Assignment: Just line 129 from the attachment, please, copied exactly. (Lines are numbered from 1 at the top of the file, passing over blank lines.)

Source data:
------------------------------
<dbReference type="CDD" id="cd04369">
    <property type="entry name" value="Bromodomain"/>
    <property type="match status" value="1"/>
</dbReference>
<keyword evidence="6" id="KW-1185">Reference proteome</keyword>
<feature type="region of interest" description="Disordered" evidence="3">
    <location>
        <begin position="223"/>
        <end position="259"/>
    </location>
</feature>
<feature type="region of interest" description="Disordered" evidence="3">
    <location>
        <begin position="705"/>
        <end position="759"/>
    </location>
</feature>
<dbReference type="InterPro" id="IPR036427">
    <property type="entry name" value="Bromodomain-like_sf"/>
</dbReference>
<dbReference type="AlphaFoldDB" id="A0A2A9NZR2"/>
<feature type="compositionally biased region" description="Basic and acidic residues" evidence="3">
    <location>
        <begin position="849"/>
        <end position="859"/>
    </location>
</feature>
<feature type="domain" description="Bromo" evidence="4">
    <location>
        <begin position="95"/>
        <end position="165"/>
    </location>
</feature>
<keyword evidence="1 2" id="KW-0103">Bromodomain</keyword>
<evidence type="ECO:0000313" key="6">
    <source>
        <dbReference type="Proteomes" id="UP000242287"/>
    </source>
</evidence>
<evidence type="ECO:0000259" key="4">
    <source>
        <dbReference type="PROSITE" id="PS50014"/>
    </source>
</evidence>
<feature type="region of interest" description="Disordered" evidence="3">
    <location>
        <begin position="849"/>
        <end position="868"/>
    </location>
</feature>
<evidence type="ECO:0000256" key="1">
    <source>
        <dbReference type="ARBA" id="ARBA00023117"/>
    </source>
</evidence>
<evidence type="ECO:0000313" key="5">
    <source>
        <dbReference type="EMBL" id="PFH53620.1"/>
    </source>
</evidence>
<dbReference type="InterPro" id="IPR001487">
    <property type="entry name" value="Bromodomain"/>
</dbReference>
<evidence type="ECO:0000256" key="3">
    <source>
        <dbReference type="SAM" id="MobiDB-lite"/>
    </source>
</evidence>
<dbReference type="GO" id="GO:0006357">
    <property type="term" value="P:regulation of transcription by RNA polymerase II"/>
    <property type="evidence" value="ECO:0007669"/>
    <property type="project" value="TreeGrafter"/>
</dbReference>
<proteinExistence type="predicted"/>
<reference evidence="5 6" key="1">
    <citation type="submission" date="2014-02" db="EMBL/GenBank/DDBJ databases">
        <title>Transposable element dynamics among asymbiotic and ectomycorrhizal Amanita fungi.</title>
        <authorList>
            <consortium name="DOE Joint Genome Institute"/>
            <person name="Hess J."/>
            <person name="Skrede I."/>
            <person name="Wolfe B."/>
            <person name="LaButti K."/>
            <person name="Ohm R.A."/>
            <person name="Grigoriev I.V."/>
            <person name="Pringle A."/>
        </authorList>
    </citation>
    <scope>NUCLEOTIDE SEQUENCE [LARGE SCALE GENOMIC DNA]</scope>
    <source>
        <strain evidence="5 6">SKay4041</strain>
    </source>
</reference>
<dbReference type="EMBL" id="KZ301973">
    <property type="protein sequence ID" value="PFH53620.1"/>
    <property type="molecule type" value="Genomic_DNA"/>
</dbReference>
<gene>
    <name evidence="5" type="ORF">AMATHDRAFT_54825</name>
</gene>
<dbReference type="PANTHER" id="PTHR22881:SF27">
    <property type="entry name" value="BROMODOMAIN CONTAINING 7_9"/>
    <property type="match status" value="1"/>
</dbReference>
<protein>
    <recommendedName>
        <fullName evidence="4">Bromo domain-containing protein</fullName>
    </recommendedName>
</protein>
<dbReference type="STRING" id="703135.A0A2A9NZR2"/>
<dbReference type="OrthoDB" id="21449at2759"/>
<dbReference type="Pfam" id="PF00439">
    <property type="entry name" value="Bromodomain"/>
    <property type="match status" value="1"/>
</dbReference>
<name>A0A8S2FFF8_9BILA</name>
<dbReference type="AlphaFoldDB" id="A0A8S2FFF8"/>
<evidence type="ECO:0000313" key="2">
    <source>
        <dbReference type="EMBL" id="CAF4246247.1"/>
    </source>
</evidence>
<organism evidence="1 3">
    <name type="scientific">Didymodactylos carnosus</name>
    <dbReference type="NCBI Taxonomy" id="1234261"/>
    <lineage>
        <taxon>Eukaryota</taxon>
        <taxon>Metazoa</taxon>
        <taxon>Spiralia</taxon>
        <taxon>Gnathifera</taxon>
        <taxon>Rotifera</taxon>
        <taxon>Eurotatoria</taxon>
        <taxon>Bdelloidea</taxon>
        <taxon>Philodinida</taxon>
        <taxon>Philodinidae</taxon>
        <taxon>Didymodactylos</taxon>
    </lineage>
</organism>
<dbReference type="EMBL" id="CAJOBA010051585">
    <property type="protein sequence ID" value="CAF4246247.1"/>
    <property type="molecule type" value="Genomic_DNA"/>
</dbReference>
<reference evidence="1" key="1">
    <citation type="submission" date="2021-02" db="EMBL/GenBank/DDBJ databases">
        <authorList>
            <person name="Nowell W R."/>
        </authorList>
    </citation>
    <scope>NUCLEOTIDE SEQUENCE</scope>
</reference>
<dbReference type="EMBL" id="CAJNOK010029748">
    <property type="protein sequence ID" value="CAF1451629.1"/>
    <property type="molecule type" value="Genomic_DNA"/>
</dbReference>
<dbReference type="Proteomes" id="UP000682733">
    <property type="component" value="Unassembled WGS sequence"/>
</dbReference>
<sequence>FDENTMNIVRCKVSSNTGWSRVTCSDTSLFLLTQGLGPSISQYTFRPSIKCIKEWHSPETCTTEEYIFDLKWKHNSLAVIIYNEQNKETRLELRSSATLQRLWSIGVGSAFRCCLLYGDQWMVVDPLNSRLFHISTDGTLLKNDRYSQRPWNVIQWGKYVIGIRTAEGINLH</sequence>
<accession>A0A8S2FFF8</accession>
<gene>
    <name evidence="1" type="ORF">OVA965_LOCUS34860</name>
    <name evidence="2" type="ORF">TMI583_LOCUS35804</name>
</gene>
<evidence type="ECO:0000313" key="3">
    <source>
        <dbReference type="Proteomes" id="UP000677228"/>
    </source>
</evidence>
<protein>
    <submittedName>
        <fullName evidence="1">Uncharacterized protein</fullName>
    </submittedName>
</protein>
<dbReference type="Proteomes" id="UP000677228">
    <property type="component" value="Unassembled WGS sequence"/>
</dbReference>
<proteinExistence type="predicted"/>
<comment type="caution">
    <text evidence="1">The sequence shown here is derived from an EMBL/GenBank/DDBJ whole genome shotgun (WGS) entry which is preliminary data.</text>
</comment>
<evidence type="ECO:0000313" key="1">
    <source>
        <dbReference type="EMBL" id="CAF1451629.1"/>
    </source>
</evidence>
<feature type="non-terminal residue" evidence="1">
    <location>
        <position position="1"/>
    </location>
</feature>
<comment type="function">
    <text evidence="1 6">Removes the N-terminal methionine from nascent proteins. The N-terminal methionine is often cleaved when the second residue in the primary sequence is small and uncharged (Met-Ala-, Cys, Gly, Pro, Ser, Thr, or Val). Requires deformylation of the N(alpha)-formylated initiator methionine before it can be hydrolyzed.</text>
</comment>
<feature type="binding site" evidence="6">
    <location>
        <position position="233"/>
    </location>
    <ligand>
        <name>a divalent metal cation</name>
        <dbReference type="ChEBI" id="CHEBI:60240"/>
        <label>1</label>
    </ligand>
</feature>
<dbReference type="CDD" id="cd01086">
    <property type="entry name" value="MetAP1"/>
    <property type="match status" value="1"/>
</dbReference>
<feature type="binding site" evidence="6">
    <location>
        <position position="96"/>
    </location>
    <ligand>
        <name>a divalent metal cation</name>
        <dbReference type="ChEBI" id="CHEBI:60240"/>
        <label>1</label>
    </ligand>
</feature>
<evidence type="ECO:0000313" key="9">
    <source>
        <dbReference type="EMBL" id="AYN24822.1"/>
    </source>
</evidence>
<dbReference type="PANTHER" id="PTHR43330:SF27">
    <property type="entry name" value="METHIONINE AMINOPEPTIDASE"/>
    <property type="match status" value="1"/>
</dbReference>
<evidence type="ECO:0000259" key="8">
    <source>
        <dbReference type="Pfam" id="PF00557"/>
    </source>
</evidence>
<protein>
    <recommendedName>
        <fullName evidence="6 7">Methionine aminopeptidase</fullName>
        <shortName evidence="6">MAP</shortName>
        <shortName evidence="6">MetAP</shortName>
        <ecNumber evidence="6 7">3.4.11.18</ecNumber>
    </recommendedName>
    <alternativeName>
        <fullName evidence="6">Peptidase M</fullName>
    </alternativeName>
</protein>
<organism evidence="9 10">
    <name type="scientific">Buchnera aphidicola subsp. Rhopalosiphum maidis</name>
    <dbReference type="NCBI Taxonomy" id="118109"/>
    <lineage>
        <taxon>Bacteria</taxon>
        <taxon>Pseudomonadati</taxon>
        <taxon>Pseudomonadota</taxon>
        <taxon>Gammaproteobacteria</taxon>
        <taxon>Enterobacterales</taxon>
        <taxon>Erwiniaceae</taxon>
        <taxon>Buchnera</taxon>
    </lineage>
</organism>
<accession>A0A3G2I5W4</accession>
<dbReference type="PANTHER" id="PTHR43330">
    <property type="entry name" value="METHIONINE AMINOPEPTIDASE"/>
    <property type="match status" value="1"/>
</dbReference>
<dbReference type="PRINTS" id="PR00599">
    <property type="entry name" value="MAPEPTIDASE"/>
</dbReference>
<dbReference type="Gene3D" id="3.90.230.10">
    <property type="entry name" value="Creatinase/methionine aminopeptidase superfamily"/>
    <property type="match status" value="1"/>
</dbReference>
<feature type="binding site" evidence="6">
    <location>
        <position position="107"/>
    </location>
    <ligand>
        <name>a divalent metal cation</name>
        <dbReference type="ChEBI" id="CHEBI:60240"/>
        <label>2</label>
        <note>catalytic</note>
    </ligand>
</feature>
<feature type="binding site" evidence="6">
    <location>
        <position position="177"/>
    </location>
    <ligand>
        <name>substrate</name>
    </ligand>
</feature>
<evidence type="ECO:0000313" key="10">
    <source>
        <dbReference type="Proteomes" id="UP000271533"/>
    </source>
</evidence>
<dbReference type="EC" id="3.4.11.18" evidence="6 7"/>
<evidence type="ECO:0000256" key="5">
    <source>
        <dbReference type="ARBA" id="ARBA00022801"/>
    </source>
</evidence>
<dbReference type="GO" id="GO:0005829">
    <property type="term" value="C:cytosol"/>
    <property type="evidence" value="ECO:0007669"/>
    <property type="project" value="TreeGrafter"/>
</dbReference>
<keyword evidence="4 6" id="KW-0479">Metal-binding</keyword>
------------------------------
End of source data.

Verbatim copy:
        <taxon>Spiralia</taxon>